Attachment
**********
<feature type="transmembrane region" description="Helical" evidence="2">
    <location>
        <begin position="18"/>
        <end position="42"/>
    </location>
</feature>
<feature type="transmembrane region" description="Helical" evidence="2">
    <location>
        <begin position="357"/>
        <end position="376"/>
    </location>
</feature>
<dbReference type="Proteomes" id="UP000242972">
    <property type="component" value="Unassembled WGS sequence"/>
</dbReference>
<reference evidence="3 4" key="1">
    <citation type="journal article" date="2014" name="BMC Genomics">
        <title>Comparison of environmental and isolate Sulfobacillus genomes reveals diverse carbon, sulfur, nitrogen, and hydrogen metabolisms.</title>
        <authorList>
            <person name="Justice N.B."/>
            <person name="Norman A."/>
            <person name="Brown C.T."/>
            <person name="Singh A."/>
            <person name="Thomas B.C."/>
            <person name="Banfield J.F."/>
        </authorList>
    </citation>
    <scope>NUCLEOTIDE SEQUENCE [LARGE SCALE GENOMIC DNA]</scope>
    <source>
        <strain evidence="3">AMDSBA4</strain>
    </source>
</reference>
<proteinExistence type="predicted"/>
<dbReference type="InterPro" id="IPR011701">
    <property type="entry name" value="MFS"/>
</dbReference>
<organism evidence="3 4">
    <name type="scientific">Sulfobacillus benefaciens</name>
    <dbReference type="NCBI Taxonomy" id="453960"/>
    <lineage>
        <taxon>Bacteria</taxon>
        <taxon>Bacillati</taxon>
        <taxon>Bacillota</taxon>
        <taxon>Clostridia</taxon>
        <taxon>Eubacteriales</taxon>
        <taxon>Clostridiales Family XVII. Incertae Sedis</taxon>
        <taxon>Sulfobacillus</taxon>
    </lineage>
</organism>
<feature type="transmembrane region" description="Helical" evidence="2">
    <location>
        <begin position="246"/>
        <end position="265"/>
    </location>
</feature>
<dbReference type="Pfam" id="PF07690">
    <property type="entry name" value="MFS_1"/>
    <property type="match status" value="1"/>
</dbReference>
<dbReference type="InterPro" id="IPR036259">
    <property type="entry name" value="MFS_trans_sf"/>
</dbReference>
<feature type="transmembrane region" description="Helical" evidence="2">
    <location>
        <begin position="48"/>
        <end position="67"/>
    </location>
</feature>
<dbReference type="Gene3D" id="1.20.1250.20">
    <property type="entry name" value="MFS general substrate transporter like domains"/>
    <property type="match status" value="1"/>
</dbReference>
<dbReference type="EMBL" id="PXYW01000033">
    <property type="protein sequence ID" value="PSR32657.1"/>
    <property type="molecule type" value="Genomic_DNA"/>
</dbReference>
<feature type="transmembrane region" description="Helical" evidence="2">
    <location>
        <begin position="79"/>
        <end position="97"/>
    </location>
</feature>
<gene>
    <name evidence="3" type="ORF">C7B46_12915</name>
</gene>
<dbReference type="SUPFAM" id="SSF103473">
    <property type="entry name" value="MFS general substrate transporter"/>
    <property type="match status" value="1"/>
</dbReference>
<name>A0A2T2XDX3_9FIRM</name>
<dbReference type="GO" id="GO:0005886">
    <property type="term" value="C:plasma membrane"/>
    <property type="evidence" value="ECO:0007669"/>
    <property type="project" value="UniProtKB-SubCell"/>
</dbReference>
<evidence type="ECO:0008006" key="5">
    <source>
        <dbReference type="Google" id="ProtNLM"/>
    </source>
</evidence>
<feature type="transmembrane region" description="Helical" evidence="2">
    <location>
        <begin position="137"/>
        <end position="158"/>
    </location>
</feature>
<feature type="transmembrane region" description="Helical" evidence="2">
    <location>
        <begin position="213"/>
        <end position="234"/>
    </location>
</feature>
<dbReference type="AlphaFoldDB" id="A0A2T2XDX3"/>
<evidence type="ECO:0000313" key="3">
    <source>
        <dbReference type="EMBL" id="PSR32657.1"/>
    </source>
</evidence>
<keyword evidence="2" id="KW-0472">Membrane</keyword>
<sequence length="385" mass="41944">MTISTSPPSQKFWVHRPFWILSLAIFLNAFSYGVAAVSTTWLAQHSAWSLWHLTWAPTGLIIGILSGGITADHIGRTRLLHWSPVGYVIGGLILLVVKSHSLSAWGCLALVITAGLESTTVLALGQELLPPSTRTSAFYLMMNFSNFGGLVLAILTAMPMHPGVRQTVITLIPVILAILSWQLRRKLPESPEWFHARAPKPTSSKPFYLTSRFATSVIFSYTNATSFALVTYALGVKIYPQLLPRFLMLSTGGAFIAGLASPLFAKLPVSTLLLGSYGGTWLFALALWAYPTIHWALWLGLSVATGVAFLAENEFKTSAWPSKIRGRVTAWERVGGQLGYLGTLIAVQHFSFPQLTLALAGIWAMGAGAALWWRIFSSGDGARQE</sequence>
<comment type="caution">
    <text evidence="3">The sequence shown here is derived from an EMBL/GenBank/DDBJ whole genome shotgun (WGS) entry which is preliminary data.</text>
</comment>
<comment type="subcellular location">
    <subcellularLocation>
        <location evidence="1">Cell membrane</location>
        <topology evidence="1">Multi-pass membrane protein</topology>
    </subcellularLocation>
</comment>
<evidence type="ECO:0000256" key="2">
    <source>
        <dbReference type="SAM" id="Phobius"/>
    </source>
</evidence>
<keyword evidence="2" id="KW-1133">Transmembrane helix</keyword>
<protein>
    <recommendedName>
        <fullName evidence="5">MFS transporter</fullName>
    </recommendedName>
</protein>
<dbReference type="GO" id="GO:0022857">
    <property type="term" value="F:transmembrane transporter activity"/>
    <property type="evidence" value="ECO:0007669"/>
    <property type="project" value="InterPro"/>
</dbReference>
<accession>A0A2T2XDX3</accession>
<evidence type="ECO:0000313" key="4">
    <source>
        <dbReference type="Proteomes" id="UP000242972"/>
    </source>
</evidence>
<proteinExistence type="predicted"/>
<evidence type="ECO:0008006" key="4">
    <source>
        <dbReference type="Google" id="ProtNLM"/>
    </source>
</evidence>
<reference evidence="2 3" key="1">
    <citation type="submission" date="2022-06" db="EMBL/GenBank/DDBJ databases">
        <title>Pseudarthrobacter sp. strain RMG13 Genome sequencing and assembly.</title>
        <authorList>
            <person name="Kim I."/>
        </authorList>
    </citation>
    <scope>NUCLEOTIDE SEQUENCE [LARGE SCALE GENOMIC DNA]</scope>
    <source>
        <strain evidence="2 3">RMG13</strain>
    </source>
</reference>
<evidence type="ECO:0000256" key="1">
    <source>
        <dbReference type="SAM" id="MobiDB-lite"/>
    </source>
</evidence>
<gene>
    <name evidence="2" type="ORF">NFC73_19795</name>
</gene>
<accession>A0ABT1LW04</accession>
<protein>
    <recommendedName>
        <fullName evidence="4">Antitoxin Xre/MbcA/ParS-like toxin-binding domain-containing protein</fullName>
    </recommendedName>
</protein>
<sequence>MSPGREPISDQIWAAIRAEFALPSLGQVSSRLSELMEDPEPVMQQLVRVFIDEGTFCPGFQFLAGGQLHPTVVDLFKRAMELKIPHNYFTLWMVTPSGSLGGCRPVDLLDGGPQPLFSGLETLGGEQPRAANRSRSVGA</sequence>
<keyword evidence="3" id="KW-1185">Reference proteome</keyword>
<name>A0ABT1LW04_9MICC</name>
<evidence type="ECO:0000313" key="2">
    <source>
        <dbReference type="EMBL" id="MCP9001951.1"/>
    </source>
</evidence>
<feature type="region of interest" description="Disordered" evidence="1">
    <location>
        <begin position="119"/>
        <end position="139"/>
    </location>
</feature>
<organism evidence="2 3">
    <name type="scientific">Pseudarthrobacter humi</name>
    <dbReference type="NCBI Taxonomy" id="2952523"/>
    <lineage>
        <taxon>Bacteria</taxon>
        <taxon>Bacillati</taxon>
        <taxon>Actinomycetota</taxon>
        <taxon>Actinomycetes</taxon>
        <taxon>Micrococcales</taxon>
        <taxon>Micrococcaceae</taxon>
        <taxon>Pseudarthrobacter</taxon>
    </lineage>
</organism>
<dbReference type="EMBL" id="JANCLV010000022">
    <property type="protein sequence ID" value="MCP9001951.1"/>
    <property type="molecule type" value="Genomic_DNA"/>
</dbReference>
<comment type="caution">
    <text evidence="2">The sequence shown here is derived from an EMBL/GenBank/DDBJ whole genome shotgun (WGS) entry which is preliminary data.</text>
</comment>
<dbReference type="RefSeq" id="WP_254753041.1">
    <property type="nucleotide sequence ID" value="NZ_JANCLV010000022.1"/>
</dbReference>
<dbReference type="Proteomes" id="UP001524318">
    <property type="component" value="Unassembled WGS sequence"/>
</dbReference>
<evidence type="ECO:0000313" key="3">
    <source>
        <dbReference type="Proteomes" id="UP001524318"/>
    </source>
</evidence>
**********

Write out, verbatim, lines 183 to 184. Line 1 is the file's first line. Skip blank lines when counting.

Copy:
</protein>
<sequence>MSPGREPISDQIWAAIRAEFALPSLGQVSSRLSELMEDPEPVMQQLVRVFIDEGTFCPGFQFLAGGQLHPTVVDLFKRAMELKIPHNYFTLWMVTPSGSLGGCRPVDLLDGGPQPLFSGLETLGGEQPRAANRSRSVGA</sequence>